The first thing you’ll encounter are shoe lockers. Like many businesses in Korea, you’ll need to remove your shoes before fully entering the building. You find the locker with your ticket number, which will have a key attached to a plastic coil bracelet. Then leave your shoes and take the key with you, which you’ll need for another locker. The next part of the mogyoktang will be a larger locker room for clothing and personal belongings. At this point it might be good to know exactly what you need to bring.

What to bring

When going to a mogyoktang, think of the experience simply in terms of taking a bath, albeit a fancy one with many strangers in the vicinity. In addition to a change of clothes, my host family and I pooled our resources and brought shampoo, conditioner, body wash, face wash, washcloths, and more intense bath scrub cloth…things. You might call it an exfoliating cloth, scrubbing mitt, Korean scrub towel, or some other combination of words. They also seem to be referred to as Korean Italy towels, but in Korean, it’s 때수건/ ddaesoongun (the accurately romanized spelling) or daesungun (the nicer looking spelling). Ddae means dead skin, so as you might infer, a ddaesoongun is a small, very coarse piece of cloth used to scrub yourself down, with the intent of visibly removing dead skin. While it’s certainly painful the first time, there were always ddaesoongun in my home growing up, and so I ended up preferring bath towels that are rougher than average anyway.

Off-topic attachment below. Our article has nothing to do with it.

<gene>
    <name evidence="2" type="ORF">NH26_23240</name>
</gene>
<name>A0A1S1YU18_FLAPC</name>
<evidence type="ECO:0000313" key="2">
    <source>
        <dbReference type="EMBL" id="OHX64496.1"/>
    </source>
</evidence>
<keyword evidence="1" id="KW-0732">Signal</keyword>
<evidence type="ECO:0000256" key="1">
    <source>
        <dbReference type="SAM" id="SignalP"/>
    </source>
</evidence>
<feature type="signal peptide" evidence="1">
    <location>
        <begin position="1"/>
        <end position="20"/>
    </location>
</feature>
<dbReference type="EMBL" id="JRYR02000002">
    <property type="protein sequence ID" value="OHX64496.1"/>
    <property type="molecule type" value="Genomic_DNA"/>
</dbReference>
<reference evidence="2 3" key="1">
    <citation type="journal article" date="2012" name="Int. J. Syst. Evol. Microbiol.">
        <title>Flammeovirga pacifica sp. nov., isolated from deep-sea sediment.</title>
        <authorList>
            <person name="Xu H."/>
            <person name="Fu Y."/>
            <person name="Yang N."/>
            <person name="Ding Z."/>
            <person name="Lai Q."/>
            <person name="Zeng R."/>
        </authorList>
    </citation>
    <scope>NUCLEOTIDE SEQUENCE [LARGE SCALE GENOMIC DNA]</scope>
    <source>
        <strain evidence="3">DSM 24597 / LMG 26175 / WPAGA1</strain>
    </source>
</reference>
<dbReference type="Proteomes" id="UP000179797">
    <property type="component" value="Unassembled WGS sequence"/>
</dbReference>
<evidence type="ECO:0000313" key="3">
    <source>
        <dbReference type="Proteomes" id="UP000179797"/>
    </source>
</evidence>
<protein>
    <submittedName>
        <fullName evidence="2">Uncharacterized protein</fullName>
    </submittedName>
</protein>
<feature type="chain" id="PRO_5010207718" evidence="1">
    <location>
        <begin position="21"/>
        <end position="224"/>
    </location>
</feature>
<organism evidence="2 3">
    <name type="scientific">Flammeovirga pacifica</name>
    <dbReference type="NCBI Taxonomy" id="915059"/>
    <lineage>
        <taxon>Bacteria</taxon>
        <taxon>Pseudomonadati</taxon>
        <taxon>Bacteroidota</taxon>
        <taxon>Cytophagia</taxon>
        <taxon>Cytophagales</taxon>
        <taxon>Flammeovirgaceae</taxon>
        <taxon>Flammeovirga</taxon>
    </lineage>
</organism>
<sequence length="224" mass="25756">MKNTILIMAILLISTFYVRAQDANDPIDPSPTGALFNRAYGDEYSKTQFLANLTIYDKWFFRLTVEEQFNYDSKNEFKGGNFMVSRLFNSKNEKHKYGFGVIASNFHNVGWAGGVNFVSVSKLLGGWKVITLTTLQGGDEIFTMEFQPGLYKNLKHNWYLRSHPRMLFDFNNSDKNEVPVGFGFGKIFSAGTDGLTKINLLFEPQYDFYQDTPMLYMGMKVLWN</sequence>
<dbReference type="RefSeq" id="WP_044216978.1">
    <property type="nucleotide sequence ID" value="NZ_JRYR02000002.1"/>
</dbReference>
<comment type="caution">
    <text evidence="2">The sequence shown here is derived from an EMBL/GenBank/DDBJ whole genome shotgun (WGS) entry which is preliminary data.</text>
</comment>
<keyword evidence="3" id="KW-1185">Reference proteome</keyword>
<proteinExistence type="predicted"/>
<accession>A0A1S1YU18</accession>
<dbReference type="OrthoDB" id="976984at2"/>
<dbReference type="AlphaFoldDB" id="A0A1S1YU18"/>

Things unique to a Korean bath: the ddaesoongun and face wash. In the States I would just use soap, but in Korea skin care is HUGE (and quite advanced too). My host family brought separate face and body washes.

What you’re provided

No need to worry about towels. This place also provided soap, brushes, combs, ear swabs and hair dryers (free of charge), but this could vary. Jjimjilbangs will provide a change of clothes for relaxing in the common area.

Back to the bath